Local and National Support Grows in Advance of Denver Public Schools Vote to End Contract with Denver Police Department
Today, Denver Public School Board Members will vote on a resolution that has the potential to terminate the contract between the Denver Police Department (DPD) and Denver Public Schools (DPS). This, part of a wave of similar school board actions nationwide to remove police from schools, started with decisions in Minneapolis, MN and Portland, OR following the brutal murder of George Floyd, a 46-year-old Black man, at the hands of Minneapolis police officers in May.
The resolution calls for a 25 percent reduction of school resource officers (SROs) by December 2020 and the complete elimination of SROs in DPS by the end of the 2020-2021 school year. Additionally, it directs the superintendent to reallocate money used for SROs toward social workers, counselors, restorative justice, and other practices.
In advance of the vote, the resolution has amassed support from:
- Over 150 members of the legal community, including organizations, attorneys, law firms, and legal scholars
- 41 scholars of race, gender, and sexuality, including the Chair of Ethnic Studies at University of California, Berkeley
- 55 education scholars from University of Colorado-Boulder, University of Colorado-Denver, and Colorado State University
- 66 University of Denver faculty members, staff members, and administrators
- 18 Denver-based Black and Brown community-facing organizations
- 27 racial and educational justice organizations nationwide who showed their support by writing a letter to the Denver School Board
- 5 Colorado advocates in the disability community
- 4 Colorado immigrant rights community members
- Stand for Children, Colorado Latino Leadership, Advocacy & Research Organization (CLLARO), Project VOYCE, and others.
While recent progress only continues to gain steam, the movement to remove police from schools is not new. Black and Brown youth organizers have been calling for this for years. During the five school years from 2014-15 through 2018-19, there were 4,540 police tickets and arrests of students within DPS. Twenty-seven percent of those tickets and arrests were of Black students, while 53 percent were of Latinx students, and 87 percent were of students of color. These numbers underscore that the school-to-prison pipeline is alive and well, fueled by the presence of police in schools.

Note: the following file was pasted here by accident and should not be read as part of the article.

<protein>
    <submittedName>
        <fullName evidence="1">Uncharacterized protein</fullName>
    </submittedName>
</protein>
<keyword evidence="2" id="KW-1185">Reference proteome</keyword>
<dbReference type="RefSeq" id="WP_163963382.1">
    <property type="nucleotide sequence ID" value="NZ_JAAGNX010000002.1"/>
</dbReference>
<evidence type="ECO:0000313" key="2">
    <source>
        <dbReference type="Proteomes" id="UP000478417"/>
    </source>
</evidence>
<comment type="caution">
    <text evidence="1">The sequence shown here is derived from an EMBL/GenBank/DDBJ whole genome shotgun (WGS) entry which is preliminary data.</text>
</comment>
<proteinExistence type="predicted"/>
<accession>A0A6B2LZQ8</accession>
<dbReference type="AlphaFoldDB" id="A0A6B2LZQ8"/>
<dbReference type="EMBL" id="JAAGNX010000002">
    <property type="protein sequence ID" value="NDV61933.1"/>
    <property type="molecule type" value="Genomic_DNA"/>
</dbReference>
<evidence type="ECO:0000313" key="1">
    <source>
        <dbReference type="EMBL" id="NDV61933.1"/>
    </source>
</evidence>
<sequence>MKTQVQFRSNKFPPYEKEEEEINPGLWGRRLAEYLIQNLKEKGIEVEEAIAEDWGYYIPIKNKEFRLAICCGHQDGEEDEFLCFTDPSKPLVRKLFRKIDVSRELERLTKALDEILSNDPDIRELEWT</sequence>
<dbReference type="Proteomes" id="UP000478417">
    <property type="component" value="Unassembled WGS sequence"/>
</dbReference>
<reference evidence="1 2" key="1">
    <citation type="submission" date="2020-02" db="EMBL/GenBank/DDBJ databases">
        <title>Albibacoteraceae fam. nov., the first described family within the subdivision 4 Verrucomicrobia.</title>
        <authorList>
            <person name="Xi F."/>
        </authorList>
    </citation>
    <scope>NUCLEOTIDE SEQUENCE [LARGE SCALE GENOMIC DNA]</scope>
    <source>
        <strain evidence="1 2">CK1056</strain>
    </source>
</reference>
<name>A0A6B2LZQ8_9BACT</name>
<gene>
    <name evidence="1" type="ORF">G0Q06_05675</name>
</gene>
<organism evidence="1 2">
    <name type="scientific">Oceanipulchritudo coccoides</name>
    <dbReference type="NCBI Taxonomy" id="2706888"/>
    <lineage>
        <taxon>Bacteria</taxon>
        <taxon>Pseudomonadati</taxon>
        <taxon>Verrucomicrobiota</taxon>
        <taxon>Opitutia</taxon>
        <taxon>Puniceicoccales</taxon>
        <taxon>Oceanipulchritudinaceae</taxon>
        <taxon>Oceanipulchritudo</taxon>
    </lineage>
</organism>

In a June 10, 2020 youth survey of DPS students, 94 percent reported that they would like to see an end to the contract that allows for DPD to be in their schools, while 98 percent responded that they would prefer money spent on policing to be reinvested in increased access to mental health resources instead of police in schools.
Schools need to be safe so that students can thrive. The presence of law enforcement in schools is a pressing and alarming issue. Police are not trained to implement school-based discipline. They are trained to identify and charge individuals with violations of the law and aggressively suppress what they perceive to be disobedience or disorder. This is what they do in schools: ticket, arrest, and violently impose their will upon vulnerable young people. It is clear that a Denver School Board vote to end the contract between DPD and DPS would represent a huge step forward in the fight to end the school-to-prison pipeline in Denver. The moment is urgent. The time is now.
Advancement Project National Office is a next generation, multi-racial civil rights organization. Rooted in the great human rights struggles for equality and justice, we exist to fulfill America’s promise of a caring, inclusive and just democracy. We use innovative tools and strategies to strengthen social movements and achieve high impact policy change. To learn more about Advancement Project’s Call to Action for Police-Free Schools, visit: https://advancementproject.org/wecametolearn/.
Padres & Jóvenes Unidos is a multi-issue organization led by people of color who work for educational equity, racial justice, immigrant rights and quality healthcare for all.